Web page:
In re CampbellAnnotate this Case
In the Matter of the Adoption of MARILYN CAMPBELL, a Minor. JESSIE CAMPBELL, Respondent, v. CARROLL GOSS HALL, Appellant.
Hubbard & Miller, Charles J. Janigian, James Sykes, James P. Sweeney and John J. McMahon for Appellant.
Harold Huovinen for Respondent.
Nourse, P. J.
On January 20, 1931, Marilyn Campbell was born out of wedlock to Beatrice Campbell. The mother placed her in the home of the Ladies' Relief Society, where she remained and was cared for until the month of September, 1934. Beatrice Campbell died July 18, 1934, and soon [9 Cal. App. 2d 623] thereafter her mother, the petitioner herein, applied for and was granted letters of guardianship over the minor child. In September, 1934, she removed the child to her own home and ever since has had the exclusive care and custody over her. On September 12, 1934, the petitioner filed this petition for the adoption of the child to which the putative father and appellant herein filed his objections, the basis of which was that the grandmother was unfit and not able to care for the child and that the father had the ability and was a fit and proper person for that purpose. At the close of the hearing the trial judge announced that he was prepared to find in favor of the petitioner and against the allegations of the opposition filed by the appellant. Counsel for appellant thereupon requested that no findings as to his fitness and ability be made and when told that this request could not be granted he stipulated that findings on all matters be waived. A decree was thereupon entered without findings which contained the recitals that the best interests of the child would be promoted by the adoption and that the objections of the appellant should be overruled.
The appeal is argued on the sufficiency of the evidence to show the fitness of the petitioner and her ability to care for the child and the sufficiency of the evidence upon the same factors relative to the appellant.  When findings of fact have been expressly waived we must assume in support of the decree that if findings had been made the court would have found everything necessary to support its judgment. Thus we must assume that the court would have found that petitioner was fit and able to care for the child. It may also have found that the appellant was not. The evidence in both instances is conflicting and the recitals in the decree are controlling here.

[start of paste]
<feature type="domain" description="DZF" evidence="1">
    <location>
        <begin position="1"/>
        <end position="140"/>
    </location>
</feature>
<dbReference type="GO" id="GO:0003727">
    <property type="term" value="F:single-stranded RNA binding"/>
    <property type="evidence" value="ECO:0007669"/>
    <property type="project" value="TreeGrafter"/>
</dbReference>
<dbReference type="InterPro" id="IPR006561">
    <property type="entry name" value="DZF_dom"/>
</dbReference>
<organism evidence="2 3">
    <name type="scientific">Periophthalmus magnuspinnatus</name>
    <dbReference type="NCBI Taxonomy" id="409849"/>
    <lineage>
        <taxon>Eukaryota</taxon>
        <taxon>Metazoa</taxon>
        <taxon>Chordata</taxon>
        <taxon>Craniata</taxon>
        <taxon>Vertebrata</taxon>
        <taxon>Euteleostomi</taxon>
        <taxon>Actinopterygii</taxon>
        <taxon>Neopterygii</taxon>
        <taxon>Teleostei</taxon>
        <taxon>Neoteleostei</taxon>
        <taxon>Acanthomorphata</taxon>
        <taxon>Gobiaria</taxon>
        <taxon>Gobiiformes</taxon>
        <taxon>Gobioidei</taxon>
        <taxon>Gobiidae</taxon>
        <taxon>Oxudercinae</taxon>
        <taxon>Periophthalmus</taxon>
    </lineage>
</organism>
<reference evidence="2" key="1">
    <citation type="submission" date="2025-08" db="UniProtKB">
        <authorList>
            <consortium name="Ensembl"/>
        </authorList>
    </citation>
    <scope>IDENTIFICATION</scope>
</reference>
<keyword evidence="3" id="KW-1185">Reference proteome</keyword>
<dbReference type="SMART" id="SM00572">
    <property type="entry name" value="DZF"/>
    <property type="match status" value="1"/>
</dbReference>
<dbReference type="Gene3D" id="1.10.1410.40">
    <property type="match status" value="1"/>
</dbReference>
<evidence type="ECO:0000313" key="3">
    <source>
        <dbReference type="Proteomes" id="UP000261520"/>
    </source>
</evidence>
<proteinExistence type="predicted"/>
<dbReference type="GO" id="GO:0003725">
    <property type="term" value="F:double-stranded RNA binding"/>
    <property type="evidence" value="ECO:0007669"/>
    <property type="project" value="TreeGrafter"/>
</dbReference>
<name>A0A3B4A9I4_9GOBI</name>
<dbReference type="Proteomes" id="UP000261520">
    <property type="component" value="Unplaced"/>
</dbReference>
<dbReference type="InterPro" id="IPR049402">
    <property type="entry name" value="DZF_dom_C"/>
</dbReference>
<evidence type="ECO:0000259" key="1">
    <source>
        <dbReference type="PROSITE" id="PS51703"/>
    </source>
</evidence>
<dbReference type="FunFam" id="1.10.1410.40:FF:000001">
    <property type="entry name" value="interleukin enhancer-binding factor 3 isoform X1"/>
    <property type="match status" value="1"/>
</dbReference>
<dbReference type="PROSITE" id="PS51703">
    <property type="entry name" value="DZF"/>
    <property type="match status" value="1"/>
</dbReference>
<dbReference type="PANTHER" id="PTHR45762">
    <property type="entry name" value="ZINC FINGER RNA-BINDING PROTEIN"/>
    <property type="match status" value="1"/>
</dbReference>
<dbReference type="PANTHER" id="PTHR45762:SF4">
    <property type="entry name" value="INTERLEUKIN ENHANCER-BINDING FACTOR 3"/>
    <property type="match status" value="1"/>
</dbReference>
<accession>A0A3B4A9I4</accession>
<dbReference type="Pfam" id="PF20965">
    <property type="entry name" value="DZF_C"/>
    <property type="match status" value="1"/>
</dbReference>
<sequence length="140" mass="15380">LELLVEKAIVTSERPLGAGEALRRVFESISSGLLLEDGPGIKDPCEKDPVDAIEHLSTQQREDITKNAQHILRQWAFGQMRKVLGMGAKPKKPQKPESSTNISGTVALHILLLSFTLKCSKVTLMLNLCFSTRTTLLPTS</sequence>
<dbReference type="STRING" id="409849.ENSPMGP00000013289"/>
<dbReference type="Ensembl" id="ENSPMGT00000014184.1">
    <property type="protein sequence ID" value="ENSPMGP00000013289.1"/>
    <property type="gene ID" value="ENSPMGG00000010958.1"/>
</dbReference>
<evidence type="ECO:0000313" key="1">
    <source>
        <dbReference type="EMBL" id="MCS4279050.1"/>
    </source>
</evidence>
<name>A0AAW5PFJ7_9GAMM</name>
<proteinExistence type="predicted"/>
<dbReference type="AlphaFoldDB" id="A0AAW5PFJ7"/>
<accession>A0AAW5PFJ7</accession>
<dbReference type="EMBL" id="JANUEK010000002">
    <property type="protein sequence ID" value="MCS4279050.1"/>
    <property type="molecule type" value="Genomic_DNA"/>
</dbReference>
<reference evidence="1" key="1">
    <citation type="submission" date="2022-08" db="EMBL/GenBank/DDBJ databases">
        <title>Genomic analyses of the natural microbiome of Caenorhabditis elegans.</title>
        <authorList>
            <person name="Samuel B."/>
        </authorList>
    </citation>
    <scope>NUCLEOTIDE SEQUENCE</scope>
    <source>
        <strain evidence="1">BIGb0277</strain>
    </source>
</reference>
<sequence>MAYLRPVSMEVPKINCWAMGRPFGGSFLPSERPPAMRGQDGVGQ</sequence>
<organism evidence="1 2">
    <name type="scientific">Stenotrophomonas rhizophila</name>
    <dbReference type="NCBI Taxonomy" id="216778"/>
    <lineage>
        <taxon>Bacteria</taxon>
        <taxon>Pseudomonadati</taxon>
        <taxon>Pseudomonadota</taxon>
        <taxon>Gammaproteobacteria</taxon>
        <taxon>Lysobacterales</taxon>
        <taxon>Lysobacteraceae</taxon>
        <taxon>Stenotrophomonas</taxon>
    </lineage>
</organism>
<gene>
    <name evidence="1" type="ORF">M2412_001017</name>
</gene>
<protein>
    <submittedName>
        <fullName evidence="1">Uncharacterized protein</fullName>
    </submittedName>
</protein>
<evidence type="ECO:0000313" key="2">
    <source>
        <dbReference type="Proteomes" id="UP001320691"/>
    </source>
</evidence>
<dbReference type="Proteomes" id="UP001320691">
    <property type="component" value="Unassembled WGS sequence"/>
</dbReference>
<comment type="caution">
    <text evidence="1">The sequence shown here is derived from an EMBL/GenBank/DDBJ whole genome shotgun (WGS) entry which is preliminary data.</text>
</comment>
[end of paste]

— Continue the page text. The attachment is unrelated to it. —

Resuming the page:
The one question of law involved here finds complete answer in the statutes. Section 224 of the Civil Code provides in part: "A legitimate child cannot be adopted without the consent of its parents if living; ... nor an illegitimate child without the consent of its mother if living, ..." The code section contains no ambiguous language and requires no interpretation. It declares in plain terms that an illegitimate child cannot be adopted without the consent of the mother if living. If the legislature had intended that the consent of the father was also necessary, it would have said so in simple [9 Cal. App. 2d 624] language as it did in the first part of the section relating to the adoption of a legitimate child. On the authority of decisions taken from other jurisdictions the appellant argues that as a general rule the putative father of an illegitimate child is entitled to preference in its adoption if found competent and suitable for that purpose. The argument is persuasive in so far as it states a general rule bearing on the discretion of the court in adoption proceedings, but it has no force here for two reasons--the code section places no such limitation upon the exercise of the discretion of the court, and there is no finding that the appellant was competent and suitable.
The decree is affirmed.
Sturtevant, J., and Spence, J., concurred.